Our lives are now slipping into routines. The scientists have their routines, the meteorologists and subsea teams have theirs, and so on. For John and myself, it seems to be mostly one meeting after another. For everybody, although they are enjoying the voyage, their days are so packed that by 22.00 they are utterly exhausted and ready for their bunks. Covid, of course, remains an abiding concern; we all wear masks, we keep our distances from each other as best we are able and the first thing we all do when we get up in the morning is to conduct a lateral flow test and report the results on a tick-sheet as we go into breakfast at 07.30.
We are now starting to pay close attention to what is happening within the Weddell Sea pack. Today we had our first ice-strategy meeting. Chaired by expedition Chief Scientist, Lasse Rabenstein, from the German ice monitoring company Drift & Noise, we will be holding these sessions every day at 09.30 in the ship’s auditorium. Also at these gatherings will be the Chief Meteorologist, Marc de Vos, who will be reporting on the weather ahead as well as that over our destination. Today they presented the latest MODIS ice-data of the search area and its surrounds (courtesy of NASA), as well as TerraSAT-X radar satellite imagery (courtesy of the German Aerospace Centre DLR) and optical imagery from Sentinel-3 (courtesy of the European Space Agency). What they show is that the ice is currently being driven south by the wind, but that will change and the whole gyre will resume its northerly trend. At present ice conditions are good. From the ice edge to the search area it is 125 nautical miles, of which the last 20-25 is old, gnarled multi-year ice that will be challenging. But of course, we still have a week to go and in that time the pack could further open or, just as easily, it might consolidate.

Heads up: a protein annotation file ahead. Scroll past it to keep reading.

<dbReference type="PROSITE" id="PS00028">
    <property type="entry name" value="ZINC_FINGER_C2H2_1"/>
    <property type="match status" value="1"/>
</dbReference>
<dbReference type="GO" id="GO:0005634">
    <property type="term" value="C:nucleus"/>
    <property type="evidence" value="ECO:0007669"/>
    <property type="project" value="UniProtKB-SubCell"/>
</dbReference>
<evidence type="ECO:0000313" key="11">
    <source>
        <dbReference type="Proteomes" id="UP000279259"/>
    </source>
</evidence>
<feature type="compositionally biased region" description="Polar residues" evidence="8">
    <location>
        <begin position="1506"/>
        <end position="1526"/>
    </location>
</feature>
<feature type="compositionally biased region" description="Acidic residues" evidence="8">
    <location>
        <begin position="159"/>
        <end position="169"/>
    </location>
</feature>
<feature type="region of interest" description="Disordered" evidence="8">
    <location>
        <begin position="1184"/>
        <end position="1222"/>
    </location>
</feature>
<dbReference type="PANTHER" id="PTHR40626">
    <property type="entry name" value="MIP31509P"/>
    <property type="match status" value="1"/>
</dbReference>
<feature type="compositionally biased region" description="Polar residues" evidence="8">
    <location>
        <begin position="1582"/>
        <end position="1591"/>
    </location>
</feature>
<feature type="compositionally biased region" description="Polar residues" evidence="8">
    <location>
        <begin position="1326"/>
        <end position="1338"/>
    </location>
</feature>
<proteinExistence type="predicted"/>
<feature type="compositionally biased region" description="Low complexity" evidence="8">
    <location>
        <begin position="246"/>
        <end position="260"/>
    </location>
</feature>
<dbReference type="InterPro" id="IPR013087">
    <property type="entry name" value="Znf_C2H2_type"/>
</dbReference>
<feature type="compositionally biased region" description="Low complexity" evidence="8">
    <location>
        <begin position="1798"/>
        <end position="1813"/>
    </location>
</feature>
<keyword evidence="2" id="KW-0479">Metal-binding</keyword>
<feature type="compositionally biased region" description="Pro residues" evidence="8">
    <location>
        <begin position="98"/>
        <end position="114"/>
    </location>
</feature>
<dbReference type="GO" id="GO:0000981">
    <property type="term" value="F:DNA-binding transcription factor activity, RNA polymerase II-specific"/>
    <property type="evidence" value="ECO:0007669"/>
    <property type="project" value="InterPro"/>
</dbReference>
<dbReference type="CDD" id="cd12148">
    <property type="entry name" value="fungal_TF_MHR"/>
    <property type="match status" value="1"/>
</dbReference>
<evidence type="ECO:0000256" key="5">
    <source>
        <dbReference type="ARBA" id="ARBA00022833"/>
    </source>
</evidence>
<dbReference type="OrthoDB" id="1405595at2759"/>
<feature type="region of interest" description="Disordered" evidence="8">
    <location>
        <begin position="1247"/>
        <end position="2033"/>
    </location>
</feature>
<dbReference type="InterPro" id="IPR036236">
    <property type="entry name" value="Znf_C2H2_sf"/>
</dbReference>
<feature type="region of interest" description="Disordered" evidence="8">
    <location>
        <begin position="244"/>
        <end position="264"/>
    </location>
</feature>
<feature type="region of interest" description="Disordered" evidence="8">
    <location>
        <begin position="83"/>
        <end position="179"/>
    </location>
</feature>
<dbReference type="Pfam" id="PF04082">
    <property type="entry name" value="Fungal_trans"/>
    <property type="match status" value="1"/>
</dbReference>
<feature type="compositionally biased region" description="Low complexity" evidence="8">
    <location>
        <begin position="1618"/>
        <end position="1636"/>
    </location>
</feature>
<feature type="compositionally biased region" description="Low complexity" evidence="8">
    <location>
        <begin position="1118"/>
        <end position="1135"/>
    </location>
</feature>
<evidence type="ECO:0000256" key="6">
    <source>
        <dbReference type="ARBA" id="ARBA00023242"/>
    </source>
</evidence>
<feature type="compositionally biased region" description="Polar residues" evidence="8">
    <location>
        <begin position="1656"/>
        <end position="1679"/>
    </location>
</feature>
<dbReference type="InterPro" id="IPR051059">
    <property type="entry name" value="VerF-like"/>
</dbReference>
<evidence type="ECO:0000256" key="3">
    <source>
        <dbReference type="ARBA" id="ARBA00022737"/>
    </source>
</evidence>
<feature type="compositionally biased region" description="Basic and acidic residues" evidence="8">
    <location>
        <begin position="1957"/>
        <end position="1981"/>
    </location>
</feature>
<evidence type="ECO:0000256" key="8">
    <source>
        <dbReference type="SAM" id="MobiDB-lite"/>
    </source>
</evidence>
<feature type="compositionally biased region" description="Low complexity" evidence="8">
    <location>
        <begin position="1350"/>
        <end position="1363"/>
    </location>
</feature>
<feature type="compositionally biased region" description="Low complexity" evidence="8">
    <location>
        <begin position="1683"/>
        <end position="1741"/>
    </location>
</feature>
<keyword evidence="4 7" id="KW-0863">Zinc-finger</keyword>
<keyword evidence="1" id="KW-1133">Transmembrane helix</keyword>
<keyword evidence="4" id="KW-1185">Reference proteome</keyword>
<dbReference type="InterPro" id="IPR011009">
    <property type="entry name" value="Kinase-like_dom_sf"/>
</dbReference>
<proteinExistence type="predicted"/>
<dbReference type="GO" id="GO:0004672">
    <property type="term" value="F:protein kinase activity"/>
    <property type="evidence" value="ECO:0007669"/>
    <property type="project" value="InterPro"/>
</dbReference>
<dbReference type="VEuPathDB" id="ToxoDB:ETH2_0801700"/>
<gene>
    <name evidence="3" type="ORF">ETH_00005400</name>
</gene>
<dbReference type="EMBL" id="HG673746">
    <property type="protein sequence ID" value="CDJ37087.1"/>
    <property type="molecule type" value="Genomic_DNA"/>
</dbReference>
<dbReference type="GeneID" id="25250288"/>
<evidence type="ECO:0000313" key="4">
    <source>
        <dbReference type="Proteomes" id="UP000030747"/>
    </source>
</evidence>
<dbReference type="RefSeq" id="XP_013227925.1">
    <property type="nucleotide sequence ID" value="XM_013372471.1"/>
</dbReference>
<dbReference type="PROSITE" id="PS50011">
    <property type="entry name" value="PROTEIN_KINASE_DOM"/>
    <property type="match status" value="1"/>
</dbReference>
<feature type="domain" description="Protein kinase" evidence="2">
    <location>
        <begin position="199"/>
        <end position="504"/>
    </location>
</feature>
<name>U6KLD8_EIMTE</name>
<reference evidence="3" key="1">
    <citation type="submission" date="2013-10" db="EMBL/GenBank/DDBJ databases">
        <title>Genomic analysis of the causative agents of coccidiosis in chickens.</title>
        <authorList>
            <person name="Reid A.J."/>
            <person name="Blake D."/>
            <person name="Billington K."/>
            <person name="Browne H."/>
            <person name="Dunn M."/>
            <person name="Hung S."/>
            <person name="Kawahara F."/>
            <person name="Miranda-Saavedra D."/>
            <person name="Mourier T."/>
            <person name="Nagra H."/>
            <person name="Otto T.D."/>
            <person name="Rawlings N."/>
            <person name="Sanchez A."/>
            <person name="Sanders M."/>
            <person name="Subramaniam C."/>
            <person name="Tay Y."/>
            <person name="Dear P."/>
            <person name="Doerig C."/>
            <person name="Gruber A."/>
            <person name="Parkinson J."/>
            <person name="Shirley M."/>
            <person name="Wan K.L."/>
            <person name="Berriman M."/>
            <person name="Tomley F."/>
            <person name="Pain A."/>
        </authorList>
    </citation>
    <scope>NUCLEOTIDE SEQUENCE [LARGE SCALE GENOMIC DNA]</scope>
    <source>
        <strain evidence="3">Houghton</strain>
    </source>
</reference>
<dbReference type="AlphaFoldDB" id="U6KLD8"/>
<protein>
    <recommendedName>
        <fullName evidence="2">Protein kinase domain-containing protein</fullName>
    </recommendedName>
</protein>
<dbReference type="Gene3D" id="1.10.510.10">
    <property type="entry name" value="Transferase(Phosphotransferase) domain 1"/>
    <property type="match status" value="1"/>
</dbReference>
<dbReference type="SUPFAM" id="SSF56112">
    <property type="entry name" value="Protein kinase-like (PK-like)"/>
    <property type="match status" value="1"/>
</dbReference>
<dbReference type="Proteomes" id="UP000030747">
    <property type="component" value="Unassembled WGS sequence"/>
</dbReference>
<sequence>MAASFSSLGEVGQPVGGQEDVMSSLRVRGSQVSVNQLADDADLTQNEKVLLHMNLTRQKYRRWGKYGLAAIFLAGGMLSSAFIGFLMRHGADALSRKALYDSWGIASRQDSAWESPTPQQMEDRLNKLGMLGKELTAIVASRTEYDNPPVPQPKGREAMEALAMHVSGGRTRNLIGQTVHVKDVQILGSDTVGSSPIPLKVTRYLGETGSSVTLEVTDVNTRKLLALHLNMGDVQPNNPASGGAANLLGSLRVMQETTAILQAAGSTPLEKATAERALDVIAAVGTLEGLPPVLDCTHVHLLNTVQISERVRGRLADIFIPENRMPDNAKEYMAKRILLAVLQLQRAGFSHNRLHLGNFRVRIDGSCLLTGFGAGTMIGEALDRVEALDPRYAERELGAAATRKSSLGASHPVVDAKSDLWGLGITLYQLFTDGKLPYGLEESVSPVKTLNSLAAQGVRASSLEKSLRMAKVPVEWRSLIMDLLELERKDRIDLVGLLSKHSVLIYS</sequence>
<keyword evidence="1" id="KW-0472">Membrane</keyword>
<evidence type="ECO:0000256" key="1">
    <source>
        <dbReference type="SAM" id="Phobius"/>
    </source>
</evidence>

The weather this morning was perfect; the sea was calm and we were bowling along at 17-18 knots under unimpeachable skies. But now a storm is brewing; the isobars are crowding, the barometer is plunging and we are promised a rough night. We practise what is called ‘storm routing’. These days weather forecasting is so precise that it is not often a ship has to go through the centre of a major gale system. You see them building several days ahead so vessels can usually avoid their most venomous parts. In our case, we have throttled back a bit and have altered course to the west so that we will come around behind it and thus only have to cross its tail. Seasickness pills please nurse.
Mensun Bound (Director of Exploration)